The carry-over from these events led to a satisfying conclusion, where Claire’s (more on her later) botched plan to have a couple strangers beat Dean to death ended with Dean managing the rage riddled within him. That broken bench holds with it a stronger meaning than it initially lets on: Dean has yet to fully succumb to the MoC again. So, everything he does from here on out will bear a stronger significance because he’s not blind to whatever actions he takes. For a damaged character like himself, this could either be the start of him taking control of the MoC (considering how Metatron hinted that the “river shall end at the source”) or slowly losing out and giving in to the rage it aches to let loose. I’m betting on the latter, which probably won’t do much to prevent Dean from meeting his ultimate demise anyway. There’s really no inclination – at least not yet – that the MoC can be cured without a hefty price. I guess now we’re left to wonder the severity of said price as we watch Dean try to recover in the coming weeks.
Despite Metatron proclaiming the retrieval of the first blade as a major first step to curing the Mark from Dean, Crowley refuses to give up the blade, and rightfully so; Crowley’s much smarter than to just assume Dean won’t lash out in the meantime. So why has he allowed Rowena to get two steps ahead of him? I was hoping for the nightmare scene in the beginning to at least strain some of the trust he has with his mother, but it didn’t. Somehow Rowena’s plan to frame Crowley’s associate with stealing the first blade from his tomb worked, and Crowley would not even bother to think twice on it. There’s just no way him and Rowena are on this level yet, especially after hearing him talk about all those stories of abandonment. In addition, this is the king of Hell, for crying out loud!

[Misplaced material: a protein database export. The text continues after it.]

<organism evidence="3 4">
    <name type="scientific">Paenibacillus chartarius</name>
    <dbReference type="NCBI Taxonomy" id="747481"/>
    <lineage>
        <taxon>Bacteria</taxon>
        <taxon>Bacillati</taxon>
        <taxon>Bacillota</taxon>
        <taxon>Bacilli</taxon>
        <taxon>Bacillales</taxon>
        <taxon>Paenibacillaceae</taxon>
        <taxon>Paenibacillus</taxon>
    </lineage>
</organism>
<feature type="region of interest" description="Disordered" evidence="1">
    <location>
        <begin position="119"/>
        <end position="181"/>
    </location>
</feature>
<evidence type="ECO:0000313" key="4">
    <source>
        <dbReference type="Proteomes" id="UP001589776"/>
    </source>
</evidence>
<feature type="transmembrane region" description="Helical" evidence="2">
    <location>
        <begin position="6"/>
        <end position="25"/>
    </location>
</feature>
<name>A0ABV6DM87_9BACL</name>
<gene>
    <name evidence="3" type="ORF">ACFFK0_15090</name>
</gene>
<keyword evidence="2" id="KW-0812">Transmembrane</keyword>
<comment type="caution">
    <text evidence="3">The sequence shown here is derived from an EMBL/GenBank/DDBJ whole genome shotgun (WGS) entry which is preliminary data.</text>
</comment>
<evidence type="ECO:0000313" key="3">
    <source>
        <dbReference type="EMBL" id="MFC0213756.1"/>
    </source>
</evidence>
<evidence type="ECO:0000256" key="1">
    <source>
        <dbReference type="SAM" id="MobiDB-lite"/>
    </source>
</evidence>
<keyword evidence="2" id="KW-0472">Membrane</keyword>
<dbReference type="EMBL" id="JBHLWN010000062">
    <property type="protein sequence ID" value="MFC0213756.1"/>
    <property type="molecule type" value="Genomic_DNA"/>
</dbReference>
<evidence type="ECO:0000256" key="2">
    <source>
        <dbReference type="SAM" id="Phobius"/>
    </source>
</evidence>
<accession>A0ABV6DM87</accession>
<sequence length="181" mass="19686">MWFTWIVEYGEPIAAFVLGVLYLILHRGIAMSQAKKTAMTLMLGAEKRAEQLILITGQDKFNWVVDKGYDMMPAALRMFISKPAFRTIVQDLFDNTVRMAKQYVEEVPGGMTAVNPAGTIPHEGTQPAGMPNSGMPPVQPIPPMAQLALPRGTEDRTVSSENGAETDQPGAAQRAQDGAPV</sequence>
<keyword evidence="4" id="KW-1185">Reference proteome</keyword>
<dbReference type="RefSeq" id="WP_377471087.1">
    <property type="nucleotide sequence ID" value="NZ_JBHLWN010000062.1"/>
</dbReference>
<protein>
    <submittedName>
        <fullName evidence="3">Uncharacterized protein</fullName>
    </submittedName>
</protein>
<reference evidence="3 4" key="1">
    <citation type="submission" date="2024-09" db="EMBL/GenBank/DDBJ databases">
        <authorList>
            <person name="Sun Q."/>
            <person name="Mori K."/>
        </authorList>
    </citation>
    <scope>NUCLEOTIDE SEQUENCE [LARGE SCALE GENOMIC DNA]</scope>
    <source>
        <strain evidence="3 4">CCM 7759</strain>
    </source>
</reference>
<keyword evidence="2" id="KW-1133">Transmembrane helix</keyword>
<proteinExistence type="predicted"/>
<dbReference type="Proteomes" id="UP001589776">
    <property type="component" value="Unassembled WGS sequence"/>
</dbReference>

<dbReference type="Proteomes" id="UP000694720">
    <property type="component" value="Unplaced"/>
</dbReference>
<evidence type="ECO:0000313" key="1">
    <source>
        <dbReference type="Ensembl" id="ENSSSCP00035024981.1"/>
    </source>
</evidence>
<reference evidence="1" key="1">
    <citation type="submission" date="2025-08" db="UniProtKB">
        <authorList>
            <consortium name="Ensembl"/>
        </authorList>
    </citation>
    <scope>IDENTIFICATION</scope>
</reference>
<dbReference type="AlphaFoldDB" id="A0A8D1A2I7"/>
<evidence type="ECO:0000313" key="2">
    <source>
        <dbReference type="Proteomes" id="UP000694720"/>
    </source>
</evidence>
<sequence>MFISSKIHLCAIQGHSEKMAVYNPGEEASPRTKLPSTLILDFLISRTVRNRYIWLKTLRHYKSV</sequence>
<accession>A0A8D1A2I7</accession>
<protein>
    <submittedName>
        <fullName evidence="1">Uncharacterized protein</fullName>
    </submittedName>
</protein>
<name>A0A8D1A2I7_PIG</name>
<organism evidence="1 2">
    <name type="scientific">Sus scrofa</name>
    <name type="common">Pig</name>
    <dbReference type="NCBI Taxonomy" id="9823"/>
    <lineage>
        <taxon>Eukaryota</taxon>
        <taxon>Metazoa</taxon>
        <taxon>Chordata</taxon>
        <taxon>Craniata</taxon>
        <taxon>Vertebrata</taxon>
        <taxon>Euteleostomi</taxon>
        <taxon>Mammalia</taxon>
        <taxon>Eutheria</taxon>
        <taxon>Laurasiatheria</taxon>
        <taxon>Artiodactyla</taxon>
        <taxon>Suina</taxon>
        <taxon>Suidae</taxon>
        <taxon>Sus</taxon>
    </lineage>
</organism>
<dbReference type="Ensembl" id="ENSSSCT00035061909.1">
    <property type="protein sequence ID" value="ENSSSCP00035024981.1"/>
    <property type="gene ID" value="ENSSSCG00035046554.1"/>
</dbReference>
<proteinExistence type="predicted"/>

Castiel is one of my favorite Supernatural characters for a reason, and last night gave me more reasons to value his relatively new human side. His rocky father-daughter relationship with Claire was done no favors with Dean’s bloodbath in the last episode (although I failed to really see it, she loved Randy, and thought of him as a true father figure). Castiel’s efforts to impose his concern and reach out were admirable, and it sucked to see him fail to get Claire thinking straight at the diner. The complete manifestation of his vessel continues to hang heavily in Castiel’s heart, and you can’t fault him for vehemently trying to make things right. It was certainly nice to see the show unofficially cut off their relationship in a more lighthearted fashion, since Cas at least deserves some semblance of mutual respect from Claire. His gamble to release Metatron for info on the Mark didn’t exactly go as planned, but classic, no-nonsense Castiel would have definitely considered other options. I think it showed some character growth, because, like with Crowley, Castiel is now willing to risk conspiring with the bad guys to find solutions. Although that trust is still kept to an extremely discreet extent, regardless how high the stakes have been raised recently.
I didn’t really like Claire too much in the mid-season finale, and this week didn’t do too much to change that. She’s come off as a bit more of a needy, rebellious brat than a emotionally torn daughter who’s lost her family. Castiel didn’t deserve to get the cold shoulder like he did, and having Claire run off on her own just to make friends with a couple of shady pool players seemed hypocritical. Thankfully, this episode decided to mend fences between her and Castiel, so we can finally move on to the rest of the season without her.
“The Hunter Games” properly addressed the return of the Mark of Cain, with Dean finding himself at a crossroads of emotions. Jensen Ackles stole the show, expressing the pride, fury and woefulness of his character’s current situation in yet another fantastic performance. Both Castiel and Crowley appear to be preparing for a more prominent role in the weeks to come, and Curtis Armstrong’s sardonic delivery as Metatron never ceases to amaze. Although I wish there was a bit more for Sam to do, and I’m not convinced that Rowena has Crowley in the palm of her hands so easily, this week’s installment did a great job pushing the main story arc forward. And I’m happy to report that the focus is once again squarely on Demon Dean.
+ Dean’s roller coaster of emotions after his Mark of Cain massacre
+ Curtis Armstrong’s Metatron still a dick-wad
+ Castiel’s human side is always welcome
– Crowley too gullible around his mother
– Stuff with Claire wasn’t very interesting